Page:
A. There could easily have BEEN a hardcover version if I wanted to release it that way on my own. I chose to release it in paperback from the get-go to keep the cost down for readers during a recession. Printed books will never disappear. Most people who buy e-books seem to buy printed books as well. I think we'll see more people buying both, so they have the beauty and longevity of a paper book at home, and the convenience of reading that same book and hundreds or thousands of others on an e-reader that weighs a couple of ounces. E-readers are perfect for traveling, commuting, etc., but will never replace paper books in, say, the bathtub.

Q. What can you tell us about the Kindred series and what was the inspiration for it?
A. Oh, boy! I am so excited about the Kindred series. I truly feel this is the most innovative and interesting work I've done in my life, period. The books will launch in the summer of 2012, and hopefully the film will come out soon after. It's a teen series, but I hope all ages will read it. It's about ghosts, parallel universes, and the intersection between faith and science. It tells of a ghost boy who meets his soulmate in a living girl, and how they are able to navigate their different dimensions. I've honestly never been so excited or invested in a project in my life.

Q. Were you actively pursuing a film sale? What is working on the film like?
A. I wrote the Kindred series to be films. That was my goal from the start, to write both the books and the films. I am a co-producer on the film for the first book, TEMPTATION (the film is THE TEMPTATION OF TRAVIS HARTWELL). I'm also the screenwriter. So far, working on the film has been wonderful. My fellow producer Harris Tulchin is amazing. Willie Kutner, who has helped me polish the script, is brilliant. And our director, James Foley, is absolutely incredible as a talent, intellect, visionary and all-around nice man. I am super excited to enter the film world. It's somewhere I'd like to stay.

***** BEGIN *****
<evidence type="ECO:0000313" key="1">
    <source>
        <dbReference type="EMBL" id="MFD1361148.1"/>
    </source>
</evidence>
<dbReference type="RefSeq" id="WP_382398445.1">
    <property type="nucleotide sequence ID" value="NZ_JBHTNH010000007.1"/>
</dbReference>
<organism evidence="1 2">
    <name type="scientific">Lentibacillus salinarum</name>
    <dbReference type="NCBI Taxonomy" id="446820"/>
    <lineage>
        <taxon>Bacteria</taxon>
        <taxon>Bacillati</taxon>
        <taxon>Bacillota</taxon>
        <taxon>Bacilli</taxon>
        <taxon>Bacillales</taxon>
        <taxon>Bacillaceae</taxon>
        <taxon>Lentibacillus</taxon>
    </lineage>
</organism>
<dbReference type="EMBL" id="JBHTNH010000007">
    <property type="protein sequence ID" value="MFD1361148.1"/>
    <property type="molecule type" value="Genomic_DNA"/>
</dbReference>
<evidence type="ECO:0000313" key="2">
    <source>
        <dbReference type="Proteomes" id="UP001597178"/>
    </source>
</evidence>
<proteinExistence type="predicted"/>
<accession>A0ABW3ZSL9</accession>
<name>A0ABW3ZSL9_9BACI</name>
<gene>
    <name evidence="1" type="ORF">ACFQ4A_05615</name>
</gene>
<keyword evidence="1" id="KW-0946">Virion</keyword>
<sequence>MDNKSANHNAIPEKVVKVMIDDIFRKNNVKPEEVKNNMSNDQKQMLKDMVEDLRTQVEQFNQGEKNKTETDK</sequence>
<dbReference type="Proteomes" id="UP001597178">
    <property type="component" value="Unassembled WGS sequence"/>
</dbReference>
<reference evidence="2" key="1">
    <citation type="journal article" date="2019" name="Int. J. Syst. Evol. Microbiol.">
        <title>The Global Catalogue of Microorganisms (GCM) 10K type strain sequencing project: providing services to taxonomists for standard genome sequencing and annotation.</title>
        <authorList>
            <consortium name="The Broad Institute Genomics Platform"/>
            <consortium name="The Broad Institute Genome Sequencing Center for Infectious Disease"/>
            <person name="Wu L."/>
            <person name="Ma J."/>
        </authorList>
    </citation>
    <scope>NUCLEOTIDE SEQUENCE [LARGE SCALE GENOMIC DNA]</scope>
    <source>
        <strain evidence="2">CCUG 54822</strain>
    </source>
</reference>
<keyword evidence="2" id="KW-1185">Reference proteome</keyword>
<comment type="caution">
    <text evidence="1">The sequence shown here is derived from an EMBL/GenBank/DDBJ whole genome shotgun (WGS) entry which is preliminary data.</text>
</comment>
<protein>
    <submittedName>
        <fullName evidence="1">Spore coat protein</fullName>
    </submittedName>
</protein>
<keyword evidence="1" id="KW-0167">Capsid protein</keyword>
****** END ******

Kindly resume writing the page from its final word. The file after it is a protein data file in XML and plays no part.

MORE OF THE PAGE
Q. Any chance Sucias will become a film?
A. Highly unlikely.

Q. If you were casting Sucias.....?
A. I don't even go there anymore. I've given up hopes for that project ever making it to the screen. It is under option with someone who doesn't get it, and there is a very good chance that she could own the rights forever, just to spite me. In the interest of my mental health, I simply have to let it go.

Tuesday, October 04, 2011

Donate to the Occupy Wall Street Library - GalleyCat

Donate to the Occupy Wall Street Library - GalleyCat:
Mediabistro's Galleycat posted an address where bibliophiles can send books to protesters to read during the chilly evenings. Our recommendation? Confessions of an Economic Hitman. Send books (and other supplies) to:

Occupy Wall Street Library
c/o UPS Store
118A Fulton Street #205
New York, NY 10038

Saturday, September 24, 2011


HarperCollins to offer Backlist On Demand

HarperCollins has become the first publisher to cross the digital frontier and offer books to readers as print on demand products, reports .
From the time digital publishing became possible, we all knew the on-demand book was coming the only real question being how.
At launch, HarperCollins will work with On Demand Books, LLC, the maker of the Espresso Book Machine, to enable instant distribution of books that are not currently stocked in stores. With the push of a button, books can be printed, bound, and trimmed to a bookstore-quality, perfect-bound paperback book, with a full-color cover, in minutes.

Oooooh, baby!  Welcome to the 22nd century.